Dialog Box


Family spends $800K life saving to save their son

3 Dec 2017 at 12:00 AM

WHEN David and Jennifer Webster’s son Matthew was diagnosed with a rare cancer, they didn’t think twice about spending their life savings, cashing in their superannuation and mortgaging the family home to get the treatment he needed.

Matthew Webster, pictured with his mum in Germany, Jennifer, was diagnosed with a rare form of cancer.After all, broke is better than heartbroken.

Back in 2014, Matthew was a 24-year-old, well-paid engineer working in Santiago, Chile when a scan revealed a mass compressing his spinal cord. He was diagnosed with angiomatoid fibrous histiocytoma, or AFH, a soft tissue tumour that had spread throughout his body.

He endured numerous cycles of radiotherapy and chemotherapy that failed but his parents found a German clinic that specialised in immunotherapy.

“If we didn’t take him to Germany, he would have died,” Mrs Webster, 56, said.

“We’d had to mortgage the house, you do what you have to do.”

Luckily the Webster family doesn’t have to travel to Germany for Matthew’s treatment as an Aussie charity can now import the drug but it still costs $6000 a dose.The family estimate it has cost them $800,000, taking in Matt and David’s lost wages.

The immunotherapy is working but it is expensive. They no longer have to travel to Germany as the charity Rare Cancers Australia helped to get the drug imported but it still costs $6000 a dose and Matt needs five a year.

“My parents have sheltered me from the exact cost, but I know it’s been hundreds of thousands of dollars, but having that treatment has kept me alive,” said Matt, who has recently returned to work three days a week.

He will have to continue the treatment indefinitely to keep the tumours at bay.

“The last thing I want is the tumours to start growing again,” he said.

Kate Vines, from Rare Cancers Australia, herself a rare cancer survivor, has witnessed patients selling their homes and crowd-funding to access medications.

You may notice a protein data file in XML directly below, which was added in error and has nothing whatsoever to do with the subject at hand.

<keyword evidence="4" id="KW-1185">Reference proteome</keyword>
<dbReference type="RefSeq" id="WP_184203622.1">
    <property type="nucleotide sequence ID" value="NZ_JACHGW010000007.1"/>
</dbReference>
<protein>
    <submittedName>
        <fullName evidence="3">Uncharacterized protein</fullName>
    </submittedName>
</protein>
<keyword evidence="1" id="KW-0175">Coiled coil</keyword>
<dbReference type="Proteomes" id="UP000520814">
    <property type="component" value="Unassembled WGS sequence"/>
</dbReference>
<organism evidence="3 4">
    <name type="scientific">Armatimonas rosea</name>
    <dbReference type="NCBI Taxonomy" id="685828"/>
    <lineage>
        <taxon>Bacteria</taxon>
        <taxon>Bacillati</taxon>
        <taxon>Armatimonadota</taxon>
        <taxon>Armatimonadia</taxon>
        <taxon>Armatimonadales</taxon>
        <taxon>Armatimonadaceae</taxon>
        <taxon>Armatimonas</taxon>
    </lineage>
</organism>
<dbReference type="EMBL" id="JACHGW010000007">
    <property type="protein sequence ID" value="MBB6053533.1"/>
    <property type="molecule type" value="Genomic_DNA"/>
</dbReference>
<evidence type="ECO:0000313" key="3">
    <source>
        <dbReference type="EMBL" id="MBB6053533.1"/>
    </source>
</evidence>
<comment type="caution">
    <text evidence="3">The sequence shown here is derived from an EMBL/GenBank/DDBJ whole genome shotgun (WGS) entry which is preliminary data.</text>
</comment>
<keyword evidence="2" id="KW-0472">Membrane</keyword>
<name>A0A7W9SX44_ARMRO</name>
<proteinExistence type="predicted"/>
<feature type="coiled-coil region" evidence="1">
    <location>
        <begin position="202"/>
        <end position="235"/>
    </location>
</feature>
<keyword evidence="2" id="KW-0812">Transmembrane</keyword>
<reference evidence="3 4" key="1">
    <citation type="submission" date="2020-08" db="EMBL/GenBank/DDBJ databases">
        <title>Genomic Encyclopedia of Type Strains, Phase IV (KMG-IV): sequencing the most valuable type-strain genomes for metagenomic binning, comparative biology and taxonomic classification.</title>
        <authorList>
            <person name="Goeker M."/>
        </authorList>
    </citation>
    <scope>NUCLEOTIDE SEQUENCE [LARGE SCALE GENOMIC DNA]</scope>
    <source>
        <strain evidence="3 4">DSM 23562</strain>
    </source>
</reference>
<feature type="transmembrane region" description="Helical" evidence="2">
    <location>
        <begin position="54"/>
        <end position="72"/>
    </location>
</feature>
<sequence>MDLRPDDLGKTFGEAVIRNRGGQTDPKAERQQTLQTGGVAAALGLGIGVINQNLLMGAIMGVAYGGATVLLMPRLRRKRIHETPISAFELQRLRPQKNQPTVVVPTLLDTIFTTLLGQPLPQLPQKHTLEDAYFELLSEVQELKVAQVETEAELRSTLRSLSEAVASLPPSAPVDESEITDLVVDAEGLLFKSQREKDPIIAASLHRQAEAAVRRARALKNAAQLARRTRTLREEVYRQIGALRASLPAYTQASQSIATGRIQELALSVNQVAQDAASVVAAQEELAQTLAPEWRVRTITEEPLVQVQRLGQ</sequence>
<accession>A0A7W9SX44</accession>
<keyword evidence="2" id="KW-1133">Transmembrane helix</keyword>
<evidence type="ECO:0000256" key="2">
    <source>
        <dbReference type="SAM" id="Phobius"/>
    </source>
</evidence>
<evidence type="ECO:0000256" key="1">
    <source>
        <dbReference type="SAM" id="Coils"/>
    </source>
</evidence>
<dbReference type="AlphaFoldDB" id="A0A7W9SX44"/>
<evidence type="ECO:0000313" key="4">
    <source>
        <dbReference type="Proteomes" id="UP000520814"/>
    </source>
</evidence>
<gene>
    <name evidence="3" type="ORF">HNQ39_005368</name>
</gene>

Part of the problem is that some drugs that are subsidised on the PBS for certain cancers are full-priced for different cancers.

Adreanna Candi, 40, found herself in a financially devastating vice when she was diagnosed with a rare form of uterine cancer.

Cancer survivor Andreanna Candi found herself in a similar situation after she was diagnosed with uterine cancerUsing the drug crizotinib cost her $7500 a month.

“If I had lung cancer ... this drug would cost $38.50 per month,” she said.

Rare Cancers has now managed to get Ms Candi access via the drug company on a compassionate basis.

Ms Vines said if patients cannot afford treatment, they die.

“Yes, that’s the sad fact. One man from Mudgee chose not to continue treatment because he did not want to leave his wife penniless. He died,” Ms Vines said.

Social Worker Kim Hobbs, from Sydney’s Westmead Hospital said she saw an increasing trend in patients crowd-funding to cope with the costs of cancer.

“We are seeing patients struggle to pay for their recommended treatments, other patients are using crowd-funding platforms or their life savings to buy treatments that aren’t approved in Australia or may not be genuine. In other cases we have individuals who can’t afford new expensive cancer drugs that might benefit them. Making decisions about these issues is a constant ethical dilemma for those working in cancer care,” Ms Hobbs said.

Rare Cancers has lobbied the federal government to change the criteria of the PBAC and chair Professor Andrew Wilson is looking at access issues.

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This article was originally published on The Daily Telegraph. You can read the original article here.

Category: Rare Cancers in the News
Tags: AFH, angiomatoid fibrous histiocytoma, Australia, cancer, chemotherapy, cost, crizotinib, Germany, immunotherapy, mortgage, radiotherapy, rare cancer, superannuation, treatment, uterine cancer,